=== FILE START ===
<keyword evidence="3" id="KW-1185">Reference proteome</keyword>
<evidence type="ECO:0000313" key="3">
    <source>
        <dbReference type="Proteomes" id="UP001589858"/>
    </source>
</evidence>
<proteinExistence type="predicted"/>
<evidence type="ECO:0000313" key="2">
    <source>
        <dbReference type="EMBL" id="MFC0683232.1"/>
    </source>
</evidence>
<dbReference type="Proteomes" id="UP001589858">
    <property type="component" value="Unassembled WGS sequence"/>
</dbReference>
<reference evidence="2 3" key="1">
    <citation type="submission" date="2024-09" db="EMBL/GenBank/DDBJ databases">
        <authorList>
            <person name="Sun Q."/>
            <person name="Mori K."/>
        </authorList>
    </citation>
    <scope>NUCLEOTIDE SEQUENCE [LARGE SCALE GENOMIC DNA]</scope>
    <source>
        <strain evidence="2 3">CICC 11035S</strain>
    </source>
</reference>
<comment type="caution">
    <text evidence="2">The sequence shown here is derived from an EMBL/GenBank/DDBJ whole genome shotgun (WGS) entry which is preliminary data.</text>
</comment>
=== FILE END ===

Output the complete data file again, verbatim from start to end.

<keyword evidence="3" id="KW-1185">Reference proteome</keyword>
<evidence type="ECO:0000313" key="3">
    <source>
        <dbReference type="Proteomes" id="UP001589858"/>
    </source>
</evidence>
<proteinExistence type="predicted"/>
<evidence type="ECO:0000313" key="2">
    <source>
        <dbReference type="EMBL" id="MFC0683232.1"/>
    </source>
</evidence>
<dbReference type="Proteomes" id="UP001589858">
    <property type="component" value="Unassembled WGS sequence"/>
</dbReference>
<reference evidence="2 3" key="1">
    <citation type="submission" date="2024-09" db="EMBL/GenBank/DDBJ databases">
        <authorList>
            <person name="Sun Q."/>
            <person name="Mori K."/>
        </authorList>
    </citation>
    <scope>NUCLEOTIDE SEQUENCE [LARGE SCALE GENOMIC DNA]</scope>
    <source>
        <strain evidence="2 3">CICC 11035S</strain>
    </source>
</reference>
<comment type="caution">
    <text evidence="2">The sequence shown here is derived from an EMBL/GenBank/DDBJ whole genome shotgun (WGS) entry which is preliminary data.</text>
</comment>